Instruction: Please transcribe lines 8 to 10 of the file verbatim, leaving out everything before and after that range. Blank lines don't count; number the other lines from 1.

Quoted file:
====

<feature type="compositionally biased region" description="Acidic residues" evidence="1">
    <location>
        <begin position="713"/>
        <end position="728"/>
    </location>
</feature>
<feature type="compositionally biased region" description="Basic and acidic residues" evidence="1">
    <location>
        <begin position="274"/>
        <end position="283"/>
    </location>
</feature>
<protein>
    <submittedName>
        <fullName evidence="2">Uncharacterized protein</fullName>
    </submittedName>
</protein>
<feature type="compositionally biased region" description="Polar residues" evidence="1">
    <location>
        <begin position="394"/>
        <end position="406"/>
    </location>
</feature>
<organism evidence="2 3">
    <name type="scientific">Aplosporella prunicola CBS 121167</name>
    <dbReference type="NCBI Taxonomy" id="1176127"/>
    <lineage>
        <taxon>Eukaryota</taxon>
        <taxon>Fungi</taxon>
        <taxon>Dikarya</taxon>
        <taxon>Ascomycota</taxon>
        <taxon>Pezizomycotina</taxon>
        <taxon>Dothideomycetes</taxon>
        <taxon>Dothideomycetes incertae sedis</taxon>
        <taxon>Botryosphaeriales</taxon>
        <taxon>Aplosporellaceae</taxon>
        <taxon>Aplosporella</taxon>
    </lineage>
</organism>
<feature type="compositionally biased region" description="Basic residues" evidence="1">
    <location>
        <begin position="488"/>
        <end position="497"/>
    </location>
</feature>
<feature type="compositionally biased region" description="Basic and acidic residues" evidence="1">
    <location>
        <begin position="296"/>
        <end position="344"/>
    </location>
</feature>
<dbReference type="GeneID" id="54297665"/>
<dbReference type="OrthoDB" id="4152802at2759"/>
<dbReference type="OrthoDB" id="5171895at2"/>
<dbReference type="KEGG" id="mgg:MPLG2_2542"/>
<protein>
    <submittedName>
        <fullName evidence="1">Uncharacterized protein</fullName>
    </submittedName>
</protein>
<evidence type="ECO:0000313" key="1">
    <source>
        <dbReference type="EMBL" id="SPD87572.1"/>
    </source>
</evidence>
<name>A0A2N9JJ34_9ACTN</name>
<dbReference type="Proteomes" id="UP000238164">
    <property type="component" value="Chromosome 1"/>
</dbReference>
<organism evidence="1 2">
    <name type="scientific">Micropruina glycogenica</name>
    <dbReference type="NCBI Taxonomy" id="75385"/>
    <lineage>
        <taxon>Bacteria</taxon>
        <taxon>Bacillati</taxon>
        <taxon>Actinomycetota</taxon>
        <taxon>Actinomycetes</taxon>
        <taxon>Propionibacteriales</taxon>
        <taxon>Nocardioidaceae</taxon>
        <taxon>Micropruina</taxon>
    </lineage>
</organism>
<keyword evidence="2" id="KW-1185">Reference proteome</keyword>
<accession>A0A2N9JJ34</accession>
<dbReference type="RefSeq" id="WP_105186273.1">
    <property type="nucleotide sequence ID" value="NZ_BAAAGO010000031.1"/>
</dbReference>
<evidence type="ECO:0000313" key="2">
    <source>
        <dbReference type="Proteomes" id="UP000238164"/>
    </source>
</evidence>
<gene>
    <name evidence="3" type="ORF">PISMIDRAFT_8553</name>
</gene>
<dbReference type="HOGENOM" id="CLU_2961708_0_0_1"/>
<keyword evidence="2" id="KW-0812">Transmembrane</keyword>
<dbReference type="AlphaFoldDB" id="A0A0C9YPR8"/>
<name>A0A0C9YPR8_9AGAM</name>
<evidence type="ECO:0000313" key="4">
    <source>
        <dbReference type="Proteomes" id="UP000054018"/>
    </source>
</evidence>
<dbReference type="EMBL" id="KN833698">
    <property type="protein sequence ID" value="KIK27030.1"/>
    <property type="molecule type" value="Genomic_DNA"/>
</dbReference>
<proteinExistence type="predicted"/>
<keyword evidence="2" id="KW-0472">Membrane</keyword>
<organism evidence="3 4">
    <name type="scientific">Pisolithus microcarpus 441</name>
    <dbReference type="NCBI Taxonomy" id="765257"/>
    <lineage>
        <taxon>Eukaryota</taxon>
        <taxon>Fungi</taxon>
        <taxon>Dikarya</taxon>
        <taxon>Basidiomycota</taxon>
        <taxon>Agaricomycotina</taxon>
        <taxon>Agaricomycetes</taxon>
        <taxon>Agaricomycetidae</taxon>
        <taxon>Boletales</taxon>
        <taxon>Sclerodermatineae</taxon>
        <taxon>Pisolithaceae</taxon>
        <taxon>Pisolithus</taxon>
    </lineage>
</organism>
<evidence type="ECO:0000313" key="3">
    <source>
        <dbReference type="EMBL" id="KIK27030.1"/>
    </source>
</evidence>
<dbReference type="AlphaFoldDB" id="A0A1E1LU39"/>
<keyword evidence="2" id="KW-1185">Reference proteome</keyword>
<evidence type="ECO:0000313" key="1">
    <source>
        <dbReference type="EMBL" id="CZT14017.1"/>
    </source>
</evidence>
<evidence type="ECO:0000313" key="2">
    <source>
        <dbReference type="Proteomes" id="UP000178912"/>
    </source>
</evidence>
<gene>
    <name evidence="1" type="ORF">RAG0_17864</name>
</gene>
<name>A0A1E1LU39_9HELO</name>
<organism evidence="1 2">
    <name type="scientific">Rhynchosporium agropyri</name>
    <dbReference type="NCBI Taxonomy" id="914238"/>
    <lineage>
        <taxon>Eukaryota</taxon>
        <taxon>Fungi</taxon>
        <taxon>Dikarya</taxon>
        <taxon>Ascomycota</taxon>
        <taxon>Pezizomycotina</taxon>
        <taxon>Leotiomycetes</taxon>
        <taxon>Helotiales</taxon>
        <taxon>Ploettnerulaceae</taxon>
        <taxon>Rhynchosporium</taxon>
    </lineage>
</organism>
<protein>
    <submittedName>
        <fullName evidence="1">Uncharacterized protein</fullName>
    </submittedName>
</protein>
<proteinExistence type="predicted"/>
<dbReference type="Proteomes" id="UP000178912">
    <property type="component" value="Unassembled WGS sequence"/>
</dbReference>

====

    <location>
        <begin position="274"/>
        <end position="283"/>